I’ve found the last five weeks in study hard going.  Tired and sluggish one day and excited and motivated the next (eh?).  There seems to be no set pattern nor indeed any real cause.  It’s just the way of it.  But it needs to stop and I need to take control in an assertive fashion!

Stewart is disorganised but learning to be organised.  I’m a worrier but need to learn NOT to be so I’m working on it!  Still think there’s more chance of me becoming ‘laid back’ than him being organised mind you!  (obviously kidding!) 

Here I am, it’s Thursday afternoon and I have a long weekend ahead … have decided to take the opportunity and relax for a few days.  Gather myself together a bit in preparation for the new placement beginning on Monday for five weeks.  How do I feel?  Oh, the usual: bit tired; bit anxious; bit worried; bit positive; bit excited!

Ah life.  Bit of a rollercoaster ride really!

Time for coffee or maybe I should avoid caffeine or is that ok as long as I don’t have something chocolately …


Palliative Care

April 13, 2007

“Palliative care is the active, total care of patients whose disease is not responsive to curative treatment …” (WHO, 1990).

As part of my Family and Health placement I, along with another twenty nursing students, attended a talk on palliative care at The Haven in Blantyre today.  I found a very special, peaceful, hopeful place where people find support in helping them face life limiting illnesses that affect them such as cancer, MS, motor neurone disease and HIV/AIDS.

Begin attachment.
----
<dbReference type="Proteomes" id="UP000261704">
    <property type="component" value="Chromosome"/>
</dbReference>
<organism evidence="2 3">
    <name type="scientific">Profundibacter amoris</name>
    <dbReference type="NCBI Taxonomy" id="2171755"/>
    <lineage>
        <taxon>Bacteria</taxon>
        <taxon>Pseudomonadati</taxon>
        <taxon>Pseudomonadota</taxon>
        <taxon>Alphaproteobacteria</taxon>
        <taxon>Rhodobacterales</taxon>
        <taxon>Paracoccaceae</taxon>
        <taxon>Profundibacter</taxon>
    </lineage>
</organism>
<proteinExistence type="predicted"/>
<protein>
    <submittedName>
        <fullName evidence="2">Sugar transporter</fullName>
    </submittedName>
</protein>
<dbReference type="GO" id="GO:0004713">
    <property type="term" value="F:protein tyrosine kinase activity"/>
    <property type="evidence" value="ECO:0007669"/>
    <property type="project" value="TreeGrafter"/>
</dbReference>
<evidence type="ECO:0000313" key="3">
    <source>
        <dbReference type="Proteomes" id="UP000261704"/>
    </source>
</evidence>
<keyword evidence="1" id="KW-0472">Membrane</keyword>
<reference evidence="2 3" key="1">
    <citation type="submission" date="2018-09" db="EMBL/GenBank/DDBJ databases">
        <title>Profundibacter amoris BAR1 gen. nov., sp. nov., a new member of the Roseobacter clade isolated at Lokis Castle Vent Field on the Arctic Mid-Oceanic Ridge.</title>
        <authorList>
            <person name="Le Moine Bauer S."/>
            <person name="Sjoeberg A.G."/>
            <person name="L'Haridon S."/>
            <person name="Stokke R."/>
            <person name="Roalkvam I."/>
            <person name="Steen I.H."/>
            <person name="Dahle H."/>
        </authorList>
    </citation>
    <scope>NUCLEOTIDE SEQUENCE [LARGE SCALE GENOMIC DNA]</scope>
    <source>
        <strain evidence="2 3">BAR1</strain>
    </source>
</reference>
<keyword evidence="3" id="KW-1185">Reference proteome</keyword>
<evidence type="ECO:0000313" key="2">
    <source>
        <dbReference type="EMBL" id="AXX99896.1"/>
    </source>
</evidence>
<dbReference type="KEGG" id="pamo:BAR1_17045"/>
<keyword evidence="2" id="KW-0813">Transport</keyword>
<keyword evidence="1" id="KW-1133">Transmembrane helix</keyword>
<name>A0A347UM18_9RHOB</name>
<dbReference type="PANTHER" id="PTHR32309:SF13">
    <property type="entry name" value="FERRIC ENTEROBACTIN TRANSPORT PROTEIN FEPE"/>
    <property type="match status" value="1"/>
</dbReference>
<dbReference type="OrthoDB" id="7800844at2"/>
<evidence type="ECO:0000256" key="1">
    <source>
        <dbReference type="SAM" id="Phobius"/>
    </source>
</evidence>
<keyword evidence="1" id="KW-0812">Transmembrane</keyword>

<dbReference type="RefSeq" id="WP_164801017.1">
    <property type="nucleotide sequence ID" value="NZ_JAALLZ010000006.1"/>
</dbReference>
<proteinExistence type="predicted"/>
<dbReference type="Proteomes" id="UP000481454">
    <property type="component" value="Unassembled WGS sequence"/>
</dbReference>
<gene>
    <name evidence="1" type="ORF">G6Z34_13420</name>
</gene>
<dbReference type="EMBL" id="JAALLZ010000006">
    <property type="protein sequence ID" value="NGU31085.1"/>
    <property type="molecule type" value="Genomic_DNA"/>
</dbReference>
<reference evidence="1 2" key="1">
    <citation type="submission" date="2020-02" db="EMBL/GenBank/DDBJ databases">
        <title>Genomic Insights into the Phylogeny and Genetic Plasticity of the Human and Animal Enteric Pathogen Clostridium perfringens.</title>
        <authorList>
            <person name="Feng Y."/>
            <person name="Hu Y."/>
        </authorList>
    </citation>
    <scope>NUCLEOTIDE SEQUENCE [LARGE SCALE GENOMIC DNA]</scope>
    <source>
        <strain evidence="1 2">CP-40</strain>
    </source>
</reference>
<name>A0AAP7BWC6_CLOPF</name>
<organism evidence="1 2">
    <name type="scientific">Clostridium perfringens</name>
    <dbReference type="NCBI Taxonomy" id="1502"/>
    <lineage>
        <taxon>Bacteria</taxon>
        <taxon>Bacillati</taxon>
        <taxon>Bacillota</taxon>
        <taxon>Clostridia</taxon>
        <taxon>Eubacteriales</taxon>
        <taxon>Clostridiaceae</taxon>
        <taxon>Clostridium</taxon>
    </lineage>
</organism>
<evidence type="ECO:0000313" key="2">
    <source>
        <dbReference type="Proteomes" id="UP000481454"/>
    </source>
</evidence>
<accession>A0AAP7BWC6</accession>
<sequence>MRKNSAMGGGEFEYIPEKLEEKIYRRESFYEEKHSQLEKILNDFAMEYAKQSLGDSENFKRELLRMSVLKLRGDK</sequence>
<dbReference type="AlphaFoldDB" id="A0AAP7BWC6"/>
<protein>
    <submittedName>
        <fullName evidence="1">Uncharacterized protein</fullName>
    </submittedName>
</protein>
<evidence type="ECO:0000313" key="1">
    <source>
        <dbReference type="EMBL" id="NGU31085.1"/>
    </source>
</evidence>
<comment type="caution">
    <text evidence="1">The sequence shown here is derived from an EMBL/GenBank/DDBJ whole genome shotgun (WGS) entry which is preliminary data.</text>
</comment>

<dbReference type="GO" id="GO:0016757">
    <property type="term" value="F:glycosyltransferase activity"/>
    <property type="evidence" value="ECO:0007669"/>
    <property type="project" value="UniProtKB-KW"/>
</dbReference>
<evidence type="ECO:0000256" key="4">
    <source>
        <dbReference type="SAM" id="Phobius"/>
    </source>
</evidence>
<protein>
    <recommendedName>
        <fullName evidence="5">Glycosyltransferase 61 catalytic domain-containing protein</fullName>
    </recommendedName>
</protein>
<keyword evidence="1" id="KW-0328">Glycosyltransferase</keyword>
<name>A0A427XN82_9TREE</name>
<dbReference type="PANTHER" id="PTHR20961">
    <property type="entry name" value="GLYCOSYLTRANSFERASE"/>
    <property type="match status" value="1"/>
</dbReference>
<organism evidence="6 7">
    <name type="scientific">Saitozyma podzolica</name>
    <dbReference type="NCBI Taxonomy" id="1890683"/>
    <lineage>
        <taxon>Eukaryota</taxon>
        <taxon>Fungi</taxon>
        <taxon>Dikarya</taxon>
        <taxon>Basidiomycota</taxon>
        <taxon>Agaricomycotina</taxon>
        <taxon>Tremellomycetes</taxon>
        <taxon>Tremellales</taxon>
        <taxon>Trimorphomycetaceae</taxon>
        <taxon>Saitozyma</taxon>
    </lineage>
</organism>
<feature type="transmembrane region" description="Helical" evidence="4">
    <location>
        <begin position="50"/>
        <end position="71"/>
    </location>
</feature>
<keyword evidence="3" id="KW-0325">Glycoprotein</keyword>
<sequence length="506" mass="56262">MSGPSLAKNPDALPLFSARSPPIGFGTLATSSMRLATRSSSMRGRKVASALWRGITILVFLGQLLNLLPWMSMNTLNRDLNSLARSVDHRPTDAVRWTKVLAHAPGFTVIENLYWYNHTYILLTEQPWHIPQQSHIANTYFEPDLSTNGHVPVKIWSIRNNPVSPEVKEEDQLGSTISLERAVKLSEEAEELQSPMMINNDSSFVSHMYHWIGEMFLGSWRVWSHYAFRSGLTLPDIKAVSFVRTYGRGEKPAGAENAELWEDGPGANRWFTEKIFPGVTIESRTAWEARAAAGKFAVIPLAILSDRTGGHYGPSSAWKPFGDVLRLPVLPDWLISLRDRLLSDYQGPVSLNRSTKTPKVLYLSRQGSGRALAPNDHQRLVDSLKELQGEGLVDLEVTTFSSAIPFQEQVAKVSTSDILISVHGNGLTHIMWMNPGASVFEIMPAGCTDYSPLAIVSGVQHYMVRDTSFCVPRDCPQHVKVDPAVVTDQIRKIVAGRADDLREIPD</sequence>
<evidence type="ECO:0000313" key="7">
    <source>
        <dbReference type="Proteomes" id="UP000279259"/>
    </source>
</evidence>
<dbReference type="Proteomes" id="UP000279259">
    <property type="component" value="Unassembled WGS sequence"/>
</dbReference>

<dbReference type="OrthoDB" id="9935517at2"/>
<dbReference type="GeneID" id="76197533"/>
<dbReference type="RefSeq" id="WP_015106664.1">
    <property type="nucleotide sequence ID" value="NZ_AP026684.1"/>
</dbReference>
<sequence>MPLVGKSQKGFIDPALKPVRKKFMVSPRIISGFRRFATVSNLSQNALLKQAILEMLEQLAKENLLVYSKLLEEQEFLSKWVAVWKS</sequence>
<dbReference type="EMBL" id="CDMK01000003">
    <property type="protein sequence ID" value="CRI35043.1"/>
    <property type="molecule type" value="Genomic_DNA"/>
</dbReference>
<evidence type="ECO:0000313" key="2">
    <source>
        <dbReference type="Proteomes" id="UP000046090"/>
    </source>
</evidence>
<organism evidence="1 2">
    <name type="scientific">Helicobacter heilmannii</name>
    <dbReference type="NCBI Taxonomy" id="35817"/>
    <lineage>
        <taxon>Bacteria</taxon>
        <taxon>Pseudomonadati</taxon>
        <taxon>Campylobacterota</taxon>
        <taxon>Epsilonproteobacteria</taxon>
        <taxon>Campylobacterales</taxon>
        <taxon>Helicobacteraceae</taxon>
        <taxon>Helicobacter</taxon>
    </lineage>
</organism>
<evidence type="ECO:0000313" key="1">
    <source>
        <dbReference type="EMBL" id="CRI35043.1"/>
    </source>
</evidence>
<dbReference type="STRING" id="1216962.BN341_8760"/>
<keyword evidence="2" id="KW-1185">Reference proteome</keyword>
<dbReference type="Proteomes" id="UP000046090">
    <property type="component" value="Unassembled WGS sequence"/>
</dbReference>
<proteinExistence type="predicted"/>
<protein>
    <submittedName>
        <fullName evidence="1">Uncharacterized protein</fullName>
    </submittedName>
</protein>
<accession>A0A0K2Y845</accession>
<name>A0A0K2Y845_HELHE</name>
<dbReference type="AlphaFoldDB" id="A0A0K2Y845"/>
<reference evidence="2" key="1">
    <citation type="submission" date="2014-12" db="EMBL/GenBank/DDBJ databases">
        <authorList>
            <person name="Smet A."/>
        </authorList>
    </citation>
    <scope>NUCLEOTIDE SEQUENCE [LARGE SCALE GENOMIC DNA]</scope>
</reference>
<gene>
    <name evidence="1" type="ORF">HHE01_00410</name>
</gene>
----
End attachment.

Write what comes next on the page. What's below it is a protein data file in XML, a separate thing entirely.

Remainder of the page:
At The Haven staff and volunteers strive to give the highest possible care that includes access to a specialist nurse advisory service, counselling, complementary therapies, child support service including bereavement support, physiotherapy (for MS client) and advice concerning hair loss through HeadStrong at Breast Cancer Care

After the presentation and tour I got the chance to talk to a a couple of the visitors over a cup of coffee.  We had a laugh while one told me about her experiences with student nurses trying to take blood and her ending up like a pin cushion.  You get used to it she said.

The Haven celebrates its fifth birthday this year and much has been accomplished in that time.  As with many charitable organisations it is highly dependent on volunteers to help with the ongoing work.  They are not only a valuable asset, they are the backbone.  The specialist nurse I spoke to today told me they simply couldn’t operate without them.  I admire greatly those who are willing to give of themselves and act at a local level in response to the needs of those around them.